Art has not just aided in the Life Redesign journey for Dan, who has been living at CONNECT Hamilton since March, but is now helping to tell the story of stroke recovery during a pandemic.
“A Crooked Journey” is what Dan is calling the body of work he has put together since his stroke. It’s also the name of a website www.acrookedjourney.com he is launching this week, with help from his brother, to showcase and sell his art.
A collection of Dan’s art will be displayed at CONNECT this Friday at 2pm. Posters advertising the event are currently hung around the building.
Dan had a stroke in early 2020 and, after a few months in hospital, moved into CONNECT in March.
He had previously worked in advertising and marketing and has always been a creative and artistic person. However, it had been about 25 years since he had actively worked on his art. He has worked tirelessly and prolifically since January with no intention of slowing down.
“I am fascinated by the pictures that magically appear. I have drawn and painted 20 years of work in just 1 year. And I talk Strokepoetry™ fluently now,” says Dan, with a laugh. “A Crooked Journey depicts, in picture and words, collectively, the highs and lows I have experienced.”
While still in the hospital, Dan started taking photographs and creating art and poetry. Inspiration was limited to within the hospital walls, so he started to see everyday things in a new way.
When he first moved to CONNECT, Dan would get up in the middle of the night and photograph chairs and plants. Initially CONNECT employees were concerned and frustrated with the behaviour, but once they realized Dan was battling insomnia and working on his art, they started to support, rather than dissuade the late-night activities.
CONNECT Communication Coach Melissa Mascio says Dan’s stroke caused significant aphasia or impairment of communication, which made it difficult for him to put his thoughts into sentences. He was frustrated and angry when he first moved to CONNECT and a lot of conflict initially surrounded him.
“Over time, Dan basically started healing himself through art,” says Melissa. “He is a poster person for the Life Redesign Model in action. Dan has driven his whole journey himself and continues to achieve goals he sets as he prepares to move out of CONNECT to his own apartment soon. We just try to support him along the way.”
Once he started to open up to Melissa and Social Wellness Coach Primrose Bonomale, who are part of the coaching team supporting Dan at CONNECT, he described the body of work he was building to tell his story.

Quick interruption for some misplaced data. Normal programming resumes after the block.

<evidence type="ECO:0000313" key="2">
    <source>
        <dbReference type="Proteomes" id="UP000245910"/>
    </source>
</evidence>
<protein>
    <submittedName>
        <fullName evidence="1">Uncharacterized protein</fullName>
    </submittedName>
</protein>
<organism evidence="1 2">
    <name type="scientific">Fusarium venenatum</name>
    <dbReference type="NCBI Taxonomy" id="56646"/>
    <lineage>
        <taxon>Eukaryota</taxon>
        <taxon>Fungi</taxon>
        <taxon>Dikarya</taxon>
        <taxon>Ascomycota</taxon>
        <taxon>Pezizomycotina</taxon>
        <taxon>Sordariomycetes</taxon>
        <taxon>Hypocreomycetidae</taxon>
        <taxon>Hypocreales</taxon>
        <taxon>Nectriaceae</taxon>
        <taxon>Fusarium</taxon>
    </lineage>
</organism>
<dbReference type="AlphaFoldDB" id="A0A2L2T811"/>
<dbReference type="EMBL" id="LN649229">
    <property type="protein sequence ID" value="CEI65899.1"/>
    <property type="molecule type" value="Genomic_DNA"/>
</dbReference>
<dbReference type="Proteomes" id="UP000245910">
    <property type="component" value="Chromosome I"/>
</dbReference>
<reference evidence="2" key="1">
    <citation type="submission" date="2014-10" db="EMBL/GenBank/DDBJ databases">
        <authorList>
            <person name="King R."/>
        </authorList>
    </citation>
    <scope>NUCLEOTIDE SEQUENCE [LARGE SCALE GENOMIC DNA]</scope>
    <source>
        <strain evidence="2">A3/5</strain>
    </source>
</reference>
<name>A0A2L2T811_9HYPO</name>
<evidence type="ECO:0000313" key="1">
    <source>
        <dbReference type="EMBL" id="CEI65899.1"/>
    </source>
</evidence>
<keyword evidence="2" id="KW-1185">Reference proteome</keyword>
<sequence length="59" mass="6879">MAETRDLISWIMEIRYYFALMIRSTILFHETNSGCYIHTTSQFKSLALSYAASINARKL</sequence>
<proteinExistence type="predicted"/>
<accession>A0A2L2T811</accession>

“Once we understood what he was doing – the photos, works of art, poetry – we realized he was documenting recovering from a stroke during COVID-19,” says Melissa. “His art tells such a powerful story.”
Documenting his rehabilitation journey through art has been a healing endeavour for Dan, but he is also hoping it can be a source of income after CONNECT when he moves home. He describes the process of creation as fun, focusing, and hopefully insightful for those interacting with his art.
“We commandeered a hallway at CONNECT where we will display some of his work and put on an art show for Dan in conjunction with his website launch,” says Melissa.
She says his poetry is fascinating from the perspective of Speech Language Pathology because it’s abstract in a way to provide a window into aphasia. It also shows a transformation over time.
Primrose says one image Dan created, in particular (below) captures the essence of aphasia.
“When you see this picture, you just get it. This is what aphasia must feel like. It’s an image of ideas bursting from a person’s head, but his lips are sealed.”
She says Dan has provided unique insight into the emotional, frustrating and highly individual journey of stroke recovery.
“We are so touched to be part of Dan’s journey,” says Primrose. “He is an incredible man who has been through a pretty extraordinary journey.”
Dan says the people working at CONENCT are the incredible ones.
“I can’t say enough about the team here at CONNECT. I call them my brain wizards. These are pretty special people who do good work for people like me. I’m very, very fortunate to have had the chance to live at CONNECT.”
He says his crooked journey continues as he works on his communication every day and reminds himself to slow down and breathe. His art remains his place for expression and story and a place for him to find focus.
“I will try to keep on my crooked journey, square and true, seeing what is what.”